Fire Note Says: Leah Senior carries on the folk singer tradition of Joan Baez and the early work of Joni Mitchell.
Album Review: Australian singer/songwriter Leah Senior’s second album finds the artist traveling the quiet path of the folk song troubadour’s of years past. Recorded for the most part in the minimalist folk singer tradition of Joan Baez, Judy Collins, and the early work of Joni Mitchell. Senior’s gentle voice floats over finger-picked or lightly strummed acoustic guitar, with only occasional embellishments by producer Joey Walker, guitarist with King Gizzard & the Lizard Wizard.
Walker’s wise to keep the focus on Senior’s nearly introverted approach to her art, drawing the listener into an intimate conversation, almost to quiet as to require you to lean in to take in the words and poetry expressed in her elegant melodies. In a world where two-sided vinyl dominates, they add a rhythm section to the mix only on the last song of each side, made up of bassist Alex Bleakly and King Gizzard drummer Michael Cavanagh. “Black Limousine” is a maudlin folk rock song that benefits from Walker’s guitars on the lengthy instrumental coda, and harmony vocals by Senior’s sister Andi. On “Loser” the build from a solo start until the full band joins by the second verse, which asserts that “You’re a loser, like me.”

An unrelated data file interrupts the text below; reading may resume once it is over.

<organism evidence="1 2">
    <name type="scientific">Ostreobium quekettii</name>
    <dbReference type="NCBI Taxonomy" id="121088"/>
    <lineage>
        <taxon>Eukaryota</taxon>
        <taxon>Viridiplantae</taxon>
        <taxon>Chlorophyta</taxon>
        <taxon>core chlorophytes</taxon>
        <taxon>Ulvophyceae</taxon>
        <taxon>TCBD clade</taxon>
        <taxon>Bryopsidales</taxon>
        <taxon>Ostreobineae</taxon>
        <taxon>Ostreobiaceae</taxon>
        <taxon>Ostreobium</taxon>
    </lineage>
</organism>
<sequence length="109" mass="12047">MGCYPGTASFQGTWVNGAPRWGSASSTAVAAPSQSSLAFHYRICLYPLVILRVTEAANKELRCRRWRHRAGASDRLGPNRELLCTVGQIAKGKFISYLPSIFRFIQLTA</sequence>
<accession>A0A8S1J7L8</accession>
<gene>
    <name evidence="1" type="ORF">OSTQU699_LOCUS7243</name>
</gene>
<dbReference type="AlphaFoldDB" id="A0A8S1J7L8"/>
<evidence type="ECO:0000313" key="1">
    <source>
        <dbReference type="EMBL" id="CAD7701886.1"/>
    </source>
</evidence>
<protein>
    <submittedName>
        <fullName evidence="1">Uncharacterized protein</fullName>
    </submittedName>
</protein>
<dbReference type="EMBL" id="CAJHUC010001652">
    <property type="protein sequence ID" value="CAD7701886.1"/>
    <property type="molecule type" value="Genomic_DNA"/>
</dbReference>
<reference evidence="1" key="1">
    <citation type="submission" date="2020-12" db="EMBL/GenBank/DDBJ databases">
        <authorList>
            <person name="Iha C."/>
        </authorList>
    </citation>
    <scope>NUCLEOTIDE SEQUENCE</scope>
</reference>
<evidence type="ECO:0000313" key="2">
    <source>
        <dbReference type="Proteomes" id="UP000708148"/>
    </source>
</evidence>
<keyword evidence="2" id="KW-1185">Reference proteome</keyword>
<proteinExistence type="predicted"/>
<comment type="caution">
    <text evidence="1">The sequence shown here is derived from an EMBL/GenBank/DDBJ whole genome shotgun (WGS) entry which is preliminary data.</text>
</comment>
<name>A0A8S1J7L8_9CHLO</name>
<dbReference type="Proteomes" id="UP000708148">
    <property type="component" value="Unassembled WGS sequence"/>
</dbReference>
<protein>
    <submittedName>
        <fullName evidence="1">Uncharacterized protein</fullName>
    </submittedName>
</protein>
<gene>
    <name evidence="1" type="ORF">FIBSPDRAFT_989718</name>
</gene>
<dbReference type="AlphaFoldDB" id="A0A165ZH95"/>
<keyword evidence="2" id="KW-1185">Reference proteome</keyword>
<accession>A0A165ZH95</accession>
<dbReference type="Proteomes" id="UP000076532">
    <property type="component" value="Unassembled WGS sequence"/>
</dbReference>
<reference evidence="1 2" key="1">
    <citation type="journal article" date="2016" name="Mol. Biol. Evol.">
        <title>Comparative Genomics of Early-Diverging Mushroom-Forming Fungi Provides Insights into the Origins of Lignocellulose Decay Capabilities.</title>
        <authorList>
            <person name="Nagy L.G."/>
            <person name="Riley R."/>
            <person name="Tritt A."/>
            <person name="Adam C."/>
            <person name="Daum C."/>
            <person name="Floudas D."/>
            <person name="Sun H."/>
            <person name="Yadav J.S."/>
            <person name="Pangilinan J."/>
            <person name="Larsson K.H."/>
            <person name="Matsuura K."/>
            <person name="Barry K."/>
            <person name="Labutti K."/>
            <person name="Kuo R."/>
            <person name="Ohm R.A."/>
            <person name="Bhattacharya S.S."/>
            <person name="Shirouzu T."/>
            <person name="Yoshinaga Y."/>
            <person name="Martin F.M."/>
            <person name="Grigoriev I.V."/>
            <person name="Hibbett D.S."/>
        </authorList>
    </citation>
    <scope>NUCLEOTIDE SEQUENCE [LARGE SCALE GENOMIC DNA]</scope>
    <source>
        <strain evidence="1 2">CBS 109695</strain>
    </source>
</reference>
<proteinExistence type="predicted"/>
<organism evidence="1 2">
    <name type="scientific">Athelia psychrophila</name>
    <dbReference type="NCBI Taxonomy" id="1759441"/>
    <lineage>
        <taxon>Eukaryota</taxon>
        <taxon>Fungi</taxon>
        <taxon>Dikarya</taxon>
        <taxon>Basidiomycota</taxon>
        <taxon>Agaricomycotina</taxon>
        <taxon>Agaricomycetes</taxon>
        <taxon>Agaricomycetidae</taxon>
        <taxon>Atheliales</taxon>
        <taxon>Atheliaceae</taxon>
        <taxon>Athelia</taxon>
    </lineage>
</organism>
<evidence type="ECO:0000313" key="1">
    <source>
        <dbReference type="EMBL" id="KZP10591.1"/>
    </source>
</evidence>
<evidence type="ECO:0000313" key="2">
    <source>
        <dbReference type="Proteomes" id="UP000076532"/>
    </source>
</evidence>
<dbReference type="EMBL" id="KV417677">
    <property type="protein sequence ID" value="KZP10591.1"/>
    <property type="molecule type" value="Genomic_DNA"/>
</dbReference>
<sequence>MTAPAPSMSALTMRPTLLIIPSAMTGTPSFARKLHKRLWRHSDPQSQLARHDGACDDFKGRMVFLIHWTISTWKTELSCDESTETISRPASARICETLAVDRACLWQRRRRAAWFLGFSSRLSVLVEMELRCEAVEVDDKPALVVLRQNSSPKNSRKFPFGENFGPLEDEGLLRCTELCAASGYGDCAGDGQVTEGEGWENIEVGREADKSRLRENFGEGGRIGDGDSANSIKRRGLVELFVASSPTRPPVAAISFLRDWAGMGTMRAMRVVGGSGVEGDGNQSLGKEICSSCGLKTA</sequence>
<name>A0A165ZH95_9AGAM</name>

Otherwise it’s a pretty stripped back affair. In music of such intimacy, it’s incumbent upon the artist to have a point of view worth presenting, and Senior’s nuanced lyrics do just that, shaping images that drive a narrative. On “You Were Not Fit For the Day,” as she describes a winter day trapped in the house as “the TV is yelling with rage, the light shining blue on your face,” and the album’s title track with challenges the conventional definition of beauty: “I like shadows under eyes, crooked teeth and worn-down smiles.”
Key Tracks: “Pretty Faces” / “You Were Not Fit For the Day” / “Loser”
Artists With Similar Fire: early Joni Mitchell / Joan Baez / Judy Collins
Leah Senior Website
Leah Senior Facebook
– Reviewed by Brian Q. Newcomb
Brian Quincy Newcomb has found work as rock critic and music journalist since the early 80's, contributing over the years to Billboard Magazine, Paste, The Riverfront Times, and The St. Louis Post-Dispatch.
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